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  • 3
    ISSN: 1573-5036
    Source: Springer Online Journal Archives 1860-2000
    Topics: Agriculture, Forestry, Horticulture, Fishery, Domestic Science, Nutrition
    Notes: Summary The infection of root hairs and nodulation ofT. subterraneum L. cv. Cranmore byRhizobium trifolii strain TA1 was extremely sensitive to root temperature. Within the range 11°–19°C infection was progressively delayed as root temperature decreased but at 7°C no root hairs were infected by 40 days. At 7°C lateral root formation was stimulated in the root zone where nodules formed at 19°C.
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  • 4
    ISSN: 1573-5036
    Source: Springer Online Journal Archives 1860-2000
    Topics: Agriculture, Forestry, Horticulture, Fishery, Domestic Science, Nutrition
    Notes: Summary The infection of root hairs and nodulation ofT. subterraneum L. cv. Cranmore byRhizobium trifolii strain TA1 was extremely sensitive to root temperature. Within the range 11°–19°C infection was progressively delayed as root temperature decreased but at 7°C no root hairs were infected by 40 days. At 7°C lateral root formation was stimulated in the root zone where nodules formed at 19°C.
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  • 5
    Electronic Resource
    Electronic Resource
    Springer
    Plant and soil 32 (1970), S. 675-701 
    ISSN: 1573-5036
    Source: Springer Online Journal Archives 1860-2000
    Topics: Agriculture, Forestry, Horticulture, Fishery, Domestic Science, Nutrition
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  • 6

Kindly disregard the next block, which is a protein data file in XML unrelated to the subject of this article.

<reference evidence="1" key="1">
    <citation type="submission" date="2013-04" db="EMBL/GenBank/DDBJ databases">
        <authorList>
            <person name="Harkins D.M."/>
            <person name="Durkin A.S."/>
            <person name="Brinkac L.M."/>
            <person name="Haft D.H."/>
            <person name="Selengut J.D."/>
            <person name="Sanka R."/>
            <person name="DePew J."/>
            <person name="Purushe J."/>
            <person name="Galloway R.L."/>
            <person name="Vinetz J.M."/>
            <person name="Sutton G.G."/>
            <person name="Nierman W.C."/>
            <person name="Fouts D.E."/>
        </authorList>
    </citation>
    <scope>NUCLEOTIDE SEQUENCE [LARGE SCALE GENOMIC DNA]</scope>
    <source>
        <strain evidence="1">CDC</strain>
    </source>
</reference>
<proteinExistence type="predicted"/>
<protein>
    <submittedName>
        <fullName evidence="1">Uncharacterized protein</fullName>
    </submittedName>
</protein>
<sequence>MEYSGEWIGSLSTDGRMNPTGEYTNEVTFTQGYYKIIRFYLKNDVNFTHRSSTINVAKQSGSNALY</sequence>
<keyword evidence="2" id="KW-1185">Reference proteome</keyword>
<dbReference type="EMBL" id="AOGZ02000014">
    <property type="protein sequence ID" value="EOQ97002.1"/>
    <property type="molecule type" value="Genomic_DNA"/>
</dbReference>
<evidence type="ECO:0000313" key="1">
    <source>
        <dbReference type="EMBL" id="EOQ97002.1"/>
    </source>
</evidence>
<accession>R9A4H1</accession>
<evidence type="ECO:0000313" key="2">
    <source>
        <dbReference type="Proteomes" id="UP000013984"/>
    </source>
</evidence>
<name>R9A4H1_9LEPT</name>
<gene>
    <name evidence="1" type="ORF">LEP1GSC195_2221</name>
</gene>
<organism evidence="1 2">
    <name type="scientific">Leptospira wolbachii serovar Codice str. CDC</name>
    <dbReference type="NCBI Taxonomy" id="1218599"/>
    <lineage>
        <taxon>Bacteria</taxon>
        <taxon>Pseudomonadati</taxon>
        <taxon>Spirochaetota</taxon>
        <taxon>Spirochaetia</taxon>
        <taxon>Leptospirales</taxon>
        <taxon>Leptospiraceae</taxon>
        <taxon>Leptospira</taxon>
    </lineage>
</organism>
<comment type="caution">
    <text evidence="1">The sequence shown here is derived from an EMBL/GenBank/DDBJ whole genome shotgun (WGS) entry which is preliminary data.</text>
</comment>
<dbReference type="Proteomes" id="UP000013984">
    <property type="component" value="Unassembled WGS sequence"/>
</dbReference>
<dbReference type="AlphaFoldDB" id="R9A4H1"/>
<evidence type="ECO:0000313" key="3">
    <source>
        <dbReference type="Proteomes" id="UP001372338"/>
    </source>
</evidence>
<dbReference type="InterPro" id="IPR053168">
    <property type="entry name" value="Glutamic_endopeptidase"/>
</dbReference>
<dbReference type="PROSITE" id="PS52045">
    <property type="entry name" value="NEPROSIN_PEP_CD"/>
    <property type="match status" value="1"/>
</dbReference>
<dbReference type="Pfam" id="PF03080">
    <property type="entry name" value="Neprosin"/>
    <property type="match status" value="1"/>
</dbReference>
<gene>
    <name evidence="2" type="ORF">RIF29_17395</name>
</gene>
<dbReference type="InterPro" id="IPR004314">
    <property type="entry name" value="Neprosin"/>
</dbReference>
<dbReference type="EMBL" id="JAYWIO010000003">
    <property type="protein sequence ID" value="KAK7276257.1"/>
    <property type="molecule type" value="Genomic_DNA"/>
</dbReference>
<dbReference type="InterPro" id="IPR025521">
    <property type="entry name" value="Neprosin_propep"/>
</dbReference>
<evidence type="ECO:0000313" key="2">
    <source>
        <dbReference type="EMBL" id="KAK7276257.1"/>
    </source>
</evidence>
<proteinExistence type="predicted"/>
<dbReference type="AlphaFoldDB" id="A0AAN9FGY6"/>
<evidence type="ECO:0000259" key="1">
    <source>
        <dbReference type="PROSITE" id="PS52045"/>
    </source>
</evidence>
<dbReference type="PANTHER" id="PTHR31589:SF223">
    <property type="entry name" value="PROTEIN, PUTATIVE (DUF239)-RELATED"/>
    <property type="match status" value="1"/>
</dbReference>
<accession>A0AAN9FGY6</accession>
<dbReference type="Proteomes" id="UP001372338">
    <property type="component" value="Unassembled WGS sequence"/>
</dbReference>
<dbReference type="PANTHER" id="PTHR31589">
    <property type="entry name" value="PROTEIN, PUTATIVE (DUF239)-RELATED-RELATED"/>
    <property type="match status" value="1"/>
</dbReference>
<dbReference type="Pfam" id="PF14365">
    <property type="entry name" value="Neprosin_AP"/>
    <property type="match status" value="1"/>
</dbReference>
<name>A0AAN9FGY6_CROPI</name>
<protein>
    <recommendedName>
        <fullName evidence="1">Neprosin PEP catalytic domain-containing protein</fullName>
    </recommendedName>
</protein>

Electronic Resource
    Electronic Resource
    Springer
    Plant and soil 40 (1974), S. 441-444 
    ISSN: 1573-5036
    Source: Springer Online Journal Archives 1860-2000
    Topics: Agriculture, Forestry, Horticulture, Fishery, Domestic Science, Nutrition
    Notes: Summary Pelleting inoculated seed of Vigna sinensis, Glycine wightii cv. Clarence, Lupinus albus, Desmodium uncinatum cv. Silverleaf and Glycine max with neutral rock phosphate rather than lime did not improve the survival of their non-acid producing rhizobia. The rhizobia survived equally well when applied in a 15% w/v gum arabic slurry and not pelleted. re]19730706
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  • 7
    Electronic Resource
    Electronic Resource
    Springer
    Plant and soil 32 (1970), S. 675-701 
    ISSN: 1573-5036
    Source: Springer Online Journal Archives 1860-2000
    Topics: Agriculture, Forestry, Horticulture, Fishery, Domestic Science, Nutrition
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  • 8
    ISSN: 1573-5036
    Source: Springer Online Journal Archives 1860-2000
    Topics: Agriculture, Forestry, Horticulture, Fishery, Domestic Science, Nutrition